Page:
Operation Mongoose

Operation Mongoose

Kennedy established a committee, chaired by his brother Robert, following the failure in the Bay of Pigs, tasked with finding effective solutions. The committee, including government members, ministry staff, and CIA officials, agreed on November 4, 1961, to launch a new operation named ‘Operation Mongoose.’ It became the largest CIA project in peacetime, involving around 600 agents in and around Miami, nearly 5000 CIA contractors, and the third-largest military force in the Caribbean, equipped with submarines, patrol ships, coast guard vessels, seaplanes, and Guantanamo Bay as a base. Robert Kennedy and the new CIA director, John McCone, took responsibility for dealing with the Castro issue, along with Brigadier General Edward Lansdale from the Department of Defense. William K. Harvey coordinated the project from the CIA.

Major General Edward Geary Lansdale (1908-1987) had been working for the CIA and the Department of Defense since 1957. He held various high positions, including serving as an advisor to South Vietnam’s President Ngo Dinh Diem. Lansdale refused to participate in the CIA-backed coup that resulted in Diem’s assassination on November 1, 1963, in Vietnam. Lansdale’s refusal contributed to his dismissal from the Department of Defense. Three weeks after the violent coup in South Vietnam, President Kennedy was assassinated in Dallas on Dealey Plaza. Lansdale was photographed there moments after the murder, although his presence was never conclusively proven. Those who knew him had no doubt when they saw the photo.

Ultimately, 33 plans were outlined, with a few actually implemented. They ranged from propaganda goals to disrupting the Cuban government and economy. Lansdale presented the plans to Robert Kennedy on February 20, outlining a comprehensive campaign involving political, psychological, and military operations, including new assassination attempts on key political leaders. To achieve the latter goal, William K. Harvey increased contacts with the mafia. The plans aimed for an uprising and the overthrow of the communist regime in October 1962, but the Cuban Missile Crisis that same month thwarted the most drastic plans. Robert F. Kennedy instructed CIA director John McCone to cease all secret activities in Cuba immediately, honoring his brother’s promise to Soviet leader Khrushchev. Unbeknownst to McCone and the Kennedys, activities targeting Castro continued in 1963. When Robert F. Kennedy discovered this, he was furious. Harvey was banished to the CIA post in Rome and replaced by Desmond FitzGerald.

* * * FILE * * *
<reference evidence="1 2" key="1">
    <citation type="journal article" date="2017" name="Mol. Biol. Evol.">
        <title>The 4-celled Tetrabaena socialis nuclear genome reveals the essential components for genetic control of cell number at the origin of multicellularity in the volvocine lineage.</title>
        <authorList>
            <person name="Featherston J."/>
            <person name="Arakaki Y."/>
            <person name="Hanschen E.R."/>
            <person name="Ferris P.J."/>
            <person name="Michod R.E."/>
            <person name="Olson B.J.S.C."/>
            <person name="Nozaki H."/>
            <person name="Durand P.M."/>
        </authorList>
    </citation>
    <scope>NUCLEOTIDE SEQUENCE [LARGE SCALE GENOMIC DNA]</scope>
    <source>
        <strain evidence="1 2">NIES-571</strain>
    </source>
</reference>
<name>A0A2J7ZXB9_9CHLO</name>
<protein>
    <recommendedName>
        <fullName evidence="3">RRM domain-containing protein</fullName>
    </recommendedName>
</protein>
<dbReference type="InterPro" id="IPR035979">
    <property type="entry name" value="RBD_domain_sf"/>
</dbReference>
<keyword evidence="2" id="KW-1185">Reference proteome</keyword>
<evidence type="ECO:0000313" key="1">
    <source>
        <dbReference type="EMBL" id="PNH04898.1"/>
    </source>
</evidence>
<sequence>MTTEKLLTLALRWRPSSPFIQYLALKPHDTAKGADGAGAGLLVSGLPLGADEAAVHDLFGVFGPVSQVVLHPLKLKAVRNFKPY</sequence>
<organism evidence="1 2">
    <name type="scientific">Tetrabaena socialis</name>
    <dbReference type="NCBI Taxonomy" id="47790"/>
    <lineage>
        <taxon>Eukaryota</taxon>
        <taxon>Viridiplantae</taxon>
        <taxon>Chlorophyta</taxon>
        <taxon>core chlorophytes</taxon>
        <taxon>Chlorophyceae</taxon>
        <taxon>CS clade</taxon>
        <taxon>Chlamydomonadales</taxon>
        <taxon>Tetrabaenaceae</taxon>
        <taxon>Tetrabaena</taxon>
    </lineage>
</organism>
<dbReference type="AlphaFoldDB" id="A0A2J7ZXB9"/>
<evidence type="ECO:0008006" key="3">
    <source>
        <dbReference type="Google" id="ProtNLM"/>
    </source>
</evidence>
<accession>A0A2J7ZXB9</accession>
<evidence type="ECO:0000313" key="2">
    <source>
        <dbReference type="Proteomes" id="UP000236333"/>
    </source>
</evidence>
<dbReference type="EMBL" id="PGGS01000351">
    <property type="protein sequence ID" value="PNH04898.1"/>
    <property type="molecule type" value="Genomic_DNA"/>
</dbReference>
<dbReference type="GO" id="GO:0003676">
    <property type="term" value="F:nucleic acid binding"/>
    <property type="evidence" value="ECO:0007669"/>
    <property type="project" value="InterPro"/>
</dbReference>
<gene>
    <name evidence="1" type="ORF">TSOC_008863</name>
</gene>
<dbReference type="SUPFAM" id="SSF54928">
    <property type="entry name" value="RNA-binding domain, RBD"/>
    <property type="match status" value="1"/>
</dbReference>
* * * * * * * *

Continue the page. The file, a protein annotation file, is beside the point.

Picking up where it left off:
Despite Harvey’s departure, small-scale actions continued. The Kennedys aimed to destroy Cuban mines, mills, power plants, and trade ships to provoke a counter-revolution. The CIA planned to use Dr. Rolando Cubela, a Cuban who wanted to become an American. After meetings in Brazil and Paris, Nestor Sanchez, a high-ranking CIA official in Latin America, gave Cubela a pen-shaped syringe filled with poison on November 22, 1963. Upon learning of Kennedy’s assassination, Cubela halted his attempts to kill Castro. His efforts ceased on March 1, 1966, when he was arrested. The death penalty was never carried out, and Cubela eventually emigrated to Spain. A CIA report after Kennedy’s assassination revealed that Cubela had contacts at the Russian embassy in Mexico City, the same people Oswald had spoken to in September 1963, raising questions about whether Cubela was a double agent for Castro.

As threatening as the anger of top criminals and disgraced CIA bosses was the knowledge Castro had acquired. He was aware of the plans against him. On September 7, 1963, Castro told Daniel Harker of the Associated Press, “The leaders of the United States will be in danger if they contribute to efforts to oust Cuban leaders. If they assist terrorists in eliminating Cuban leaders, they will not be safe themselves. Let Kennedy and his brother Robert take care of themselves, as they too could become victims of an attempt that might lead to their deaths.”

77 days later, John F. Kennedy was assassinated.

Perry Vermeulen

Author of two books related to the assassination of JFK, published in The Netherlands in 2008 and 2012. Wrote a lot about this subject; built this website in 2023 to accommodate all those different stories. I will continue to produce new articles on the case.

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